Jim Garrison's 1967 Nationally Televised Rebuttal to NBC

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Postby Lord Balto » Sun Sep 07, 2008 9:06 pm

You know, the term "Bushism" brings up a point about folks who are dyslexic, or simply don't read well. The problem is, if you don't have access to knowledge through the printed word, you are in a very real sense what you might call "reality deficient." That is, you don't have enough pieces of the puzzle to construct a consistent view of reality. Which leaves the way open to constructing all sorts of deformed versions of it. The whole end-of-the-world nonsense smacks of this. In fact, the whole religious outlook smacks of it.
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Postby FourthBase » Fri Sep 12, 2008 3:57 am

You know who else is a hero? Richard Case Nagell.

If only the gods had inspired him to be slightly more effective in his warning.
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Postby MinM » Thu Sep 18, 2008 8:04 pm

FourthBase wrote:You know who else is a hero? Richard Case Nagell.

If only the gods had inspired him to be slightly more effective in his warning.

Richard Case Nagell and a guy who worked with Garrison, Zachary Sklar. Just in the 4 short years between this interview:

http://www.blackopradio.com/black38a.ram
http://www.blackopradio.com/black38b.ram
http://www.blackopradio.com/black38c.ram

and this one:

http://www.blackopradio.com/black200a.ram

You really get a sense of the toll this took on his career.

Larry King, of all people, seems to have played a strange role in the Garrison case:
Image
In the early 1970s, King was entangled in legal and financial troubles. He was arrested on December 20, 1971 and charged with grand larceny. The charges stemmed from a deal he had made with Louis Wolfson, who had been convicted of selling unregistered stock in 1968.

The circumstances of what occurred between the two are unclear. According to King, he told Wolfson that he could arrange a special investigation by John Mitchell, the incoming US Attorney General, to overturn the conviction. Wolfson agreed, and paid King $48,000. King never delivered, and could not pay back the money. When Wolfson was released from prison, he went after King.

According to Wolfson, King served as an intermediary between Wolfson and New Orleans District Attorney Jim Garrison. Garrison was investigating the assassination of President Kennedy, but needed to raise funds for the investigation. Wolfson offered to pay $25,000 to help fund the investigation. The arrangement was that Wolfson gave Larry King cash (about $5,000 per visit). King was supposed to give this to Richard Gerstein, the State Attorney for Dade County, Florida. Gerstein was to transfer the money to Garrison.

This took place over a year or two. Wolfson eventually found that not all the money he gave to King made it to Garrison. The larceny charge was dropped because the statute of limitations had run out. But King pled no contest to one of 14 charges of passing bad checks.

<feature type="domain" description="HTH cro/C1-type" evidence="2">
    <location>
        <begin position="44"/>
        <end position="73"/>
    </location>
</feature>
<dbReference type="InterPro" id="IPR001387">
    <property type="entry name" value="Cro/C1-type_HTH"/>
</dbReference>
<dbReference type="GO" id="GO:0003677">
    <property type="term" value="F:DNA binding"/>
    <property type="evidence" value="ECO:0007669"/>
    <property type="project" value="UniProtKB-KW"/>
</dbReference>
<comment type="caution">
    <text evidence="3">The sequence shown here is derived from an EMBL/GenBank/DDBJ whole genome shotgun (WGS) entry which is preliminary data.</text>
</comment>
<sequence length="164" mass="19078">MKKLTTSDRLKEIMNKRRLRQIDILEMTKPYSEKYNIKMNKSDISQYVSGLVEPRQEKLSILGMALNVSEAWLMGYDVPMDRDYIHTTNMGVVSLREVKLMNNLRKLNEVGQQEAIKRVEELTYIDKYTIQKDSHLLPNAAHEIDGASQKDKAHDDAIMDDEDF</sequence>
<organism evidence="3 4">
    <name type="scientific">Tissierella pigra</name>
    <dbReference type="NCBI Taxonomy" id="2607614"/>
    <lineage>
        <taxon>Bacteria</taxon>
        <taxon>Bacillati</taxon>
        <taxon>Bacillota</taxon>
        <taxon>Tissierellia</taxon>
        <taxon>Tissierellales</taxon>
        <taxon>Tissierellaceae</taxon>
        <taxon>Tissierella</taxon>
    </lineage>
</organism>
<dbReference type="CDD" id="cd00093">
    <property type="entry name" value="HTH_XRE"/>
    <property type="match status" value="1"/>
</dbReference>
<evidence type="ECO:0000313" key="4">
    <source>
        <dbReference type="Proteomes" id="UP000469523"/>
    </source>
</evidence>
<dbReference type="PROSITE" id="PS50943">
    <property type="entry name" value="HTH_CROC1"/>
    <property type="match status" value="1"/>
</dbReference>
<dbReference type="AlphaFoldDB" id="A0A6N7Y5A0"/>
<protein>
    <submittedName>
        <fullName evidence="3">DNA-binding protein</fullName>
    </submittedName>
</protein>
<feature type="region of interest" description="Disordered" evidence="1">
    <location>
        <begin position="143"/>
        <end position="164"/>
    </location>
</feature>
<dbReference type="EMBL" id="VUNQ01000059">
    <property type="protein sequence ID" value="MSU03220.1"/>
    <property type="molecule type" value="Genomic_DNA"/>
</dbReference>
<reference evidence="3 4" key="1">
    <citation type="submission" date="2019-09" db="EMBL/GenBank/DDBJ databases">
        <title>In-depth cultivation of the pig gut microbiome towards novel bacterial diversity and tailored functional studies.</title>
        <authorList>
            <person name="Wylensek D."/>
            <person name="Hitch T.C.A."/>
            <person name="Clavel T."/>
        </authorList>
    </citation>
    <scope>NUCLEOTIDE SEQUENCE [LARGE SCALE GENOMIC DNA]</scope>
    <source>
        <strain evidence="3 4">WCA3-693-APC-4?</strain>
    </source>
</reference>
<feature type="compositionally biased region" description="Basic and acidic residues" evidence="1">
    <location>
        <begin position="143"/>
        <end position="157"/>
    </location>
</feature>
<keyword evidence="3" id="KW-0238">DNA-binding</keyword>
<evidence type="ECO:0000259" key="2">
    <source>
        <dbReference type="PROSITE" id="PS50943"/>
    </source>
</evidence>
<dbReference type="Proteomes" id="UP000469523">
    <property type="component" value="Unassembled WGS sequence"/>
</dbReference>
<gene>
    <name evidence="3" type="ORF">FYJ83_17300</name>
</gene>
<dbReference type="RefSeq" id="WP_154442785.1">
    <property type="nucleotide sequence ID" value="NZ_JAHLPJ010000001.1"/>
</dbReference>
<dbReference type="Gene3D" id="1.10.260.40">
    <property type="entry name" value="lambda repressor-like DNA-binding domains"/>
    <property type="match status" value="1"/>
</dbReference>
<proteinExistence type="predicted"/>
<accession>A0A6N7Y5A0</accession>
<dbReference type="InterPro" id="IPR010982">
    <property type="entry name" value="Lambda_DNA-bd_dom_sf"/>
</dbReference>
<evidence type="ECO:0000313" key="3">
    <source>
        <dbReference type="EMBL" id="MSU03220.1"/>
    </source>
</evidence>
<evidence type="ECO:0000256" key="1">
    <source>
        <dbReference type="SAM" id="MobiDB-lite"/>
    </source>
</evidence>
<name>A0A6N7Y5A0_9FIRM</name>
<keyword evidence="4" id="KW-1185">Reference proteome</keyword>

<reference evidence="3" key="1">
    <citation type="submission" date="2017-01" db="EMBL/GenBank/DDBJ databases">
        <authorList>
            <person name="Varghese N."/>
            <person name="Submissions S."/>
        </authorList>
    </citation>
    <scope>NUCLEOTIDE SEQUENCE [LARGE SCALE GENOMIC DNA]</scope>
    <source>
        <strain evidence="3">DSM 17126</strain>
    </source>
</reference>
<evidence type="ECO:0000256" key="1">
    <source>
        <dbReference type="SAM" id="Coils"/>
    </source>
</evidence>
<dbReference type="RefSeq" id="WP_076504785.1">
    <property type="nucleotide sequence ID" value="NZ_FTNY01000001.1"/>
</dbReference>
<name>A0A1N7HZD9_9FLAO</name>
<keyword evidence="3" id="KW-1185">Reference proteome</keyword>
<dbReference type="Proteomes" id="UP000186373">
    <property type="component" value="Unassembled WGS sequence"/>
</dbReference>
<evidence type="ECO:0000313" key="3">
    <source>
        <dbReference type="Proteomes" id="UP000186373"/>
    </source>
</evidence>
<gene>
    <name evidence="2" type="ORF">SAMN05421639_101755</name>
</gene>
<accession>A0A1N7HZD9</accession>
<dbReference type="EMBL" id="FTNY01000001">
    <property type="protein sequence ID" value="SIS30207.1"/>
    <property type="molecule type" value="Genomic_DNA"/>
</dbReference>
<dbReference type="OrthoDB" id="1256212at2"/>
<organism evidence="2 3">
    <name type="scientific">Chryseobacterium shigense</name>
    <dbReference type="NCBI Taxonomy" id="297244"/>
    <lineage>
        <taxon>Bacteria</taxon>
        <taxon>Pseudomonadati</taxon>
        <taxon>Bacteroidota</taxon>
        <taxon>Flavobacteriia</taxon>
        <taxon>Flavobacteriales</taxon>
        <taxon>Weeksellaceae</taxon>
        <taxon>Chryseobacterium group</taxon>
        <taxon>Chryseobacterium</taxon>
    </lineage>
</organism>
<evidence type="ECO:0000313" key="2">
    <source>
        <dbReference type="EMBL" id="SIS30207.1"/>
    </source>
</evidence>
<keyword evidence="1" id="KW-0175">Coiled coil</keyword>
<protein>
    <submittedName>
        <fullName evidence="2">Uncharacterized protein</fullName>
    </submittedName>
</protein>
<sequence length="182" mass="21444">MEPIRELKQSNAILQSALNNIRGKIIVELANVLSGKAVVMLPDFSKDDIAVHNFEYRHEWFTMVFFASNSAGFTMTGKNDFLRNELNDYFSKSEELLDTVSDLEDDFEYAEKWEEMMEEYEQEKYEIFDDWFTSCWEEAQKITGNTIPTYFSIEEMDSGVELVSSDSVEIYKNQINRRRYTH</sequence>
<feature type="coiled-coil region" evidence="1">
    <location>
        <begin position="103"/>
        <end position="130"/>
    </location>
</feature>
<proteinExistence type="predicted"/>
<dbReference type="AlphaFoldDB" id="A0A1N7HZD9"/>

As a result of these troubles, he was off the air for three years. During those three years he worked several jobs. He was the PR director at Louisiana Downs, a race track in Louisiana, and he wrote some articles for Esquire magazine, including a major piece on New York Jets quarterback Joe Namath...
http://en.wikipedia.org/wiki/Larry_King
Last edited by MinM on Mon Jun 22, 2009 1:55 pm, edited 1 time in total.
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Postby nathan28 » Thu Sep 18, 2008 8:26 pm

MinM wrote:
FourthBase wrote:You know who else is a hero? Richard Case Nagell.

If only the gods had inspired him to be slightly more effective in his warning.

Richard Case Nagell and a guy who worked with Garrison, Zachary Sklar. Just in the 4 short years between this interview:

http://www.blackopradio.com/black38a.ram
http://www.blackopradio.com/black38b.ram
http://www.blackopradio.com/black38c.ram

and this one:

http://www.blackopradio.com/black200a.ram

You really get a sense of the toll this took on his career.

Larry King, of all people, seems to have played a strange role in the Garrison case:
Image
In the early 1970s, King was entangled in legal and financial troubles. He was arrested on December 20, 1971 and charged with grand larceny. The charges stemmed from a deal he had made with Louis Wolfson, who had been convicted of selling unregistered stock in 1968.

The circumstances of what occurred between the two are unclear. According to King, he told Wolfson that he could arrange a special investigation by John Mitchell, the incoming US Attorney General, to overturn the conviction. Wolfson agreed, and paid King $48,000. King never delivered, and could not pay back the money. When Wolfson was released from prison, he went after King.

According to Wolfson, King served as an intermediary between Wolfson and New Orleans District Attorney Jim Garrison. Garrison was investigating the assassination of President Kennedy, but needed to raise funds for the investigation. Wolfson offered to pay $25,000 to help fund the investigation. The arrangement was that Wolfson gave Larry King cash (about $5,000 per visit). King was supposed to give this to Richard Gerstein, the State Attorney for Dade County, Florida. Gerstein was to transfer the money to Garrison.

This took place over a year or two. Wolfson eventually found that not all the money he gave to King made it to Garrison. The larceny charge was dropped because the statute of limitations had run out. But King pled no contest to one of 14 charges of passing bad checks.

As a result of these troubles, he was off the air for three years. During those three years he worked several jobs. He was the PR director at Louisiana Downs, a race track in Louisiana, and he wrote some articles for Esquire magazine, including a major piece on New York Jets quarterback Joe Namath...
http://en.wikipedia.org/wiki/Larry_King


is it just me, or does the world start to get too small around these points of interest? it seems stage-managed...
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Postby Lord Balto » Thu Sep 18, 2008 9:09 pm

nathan28 wrote:is it just me, or does the world start to get too small around these points of interest? it seems stage-managed...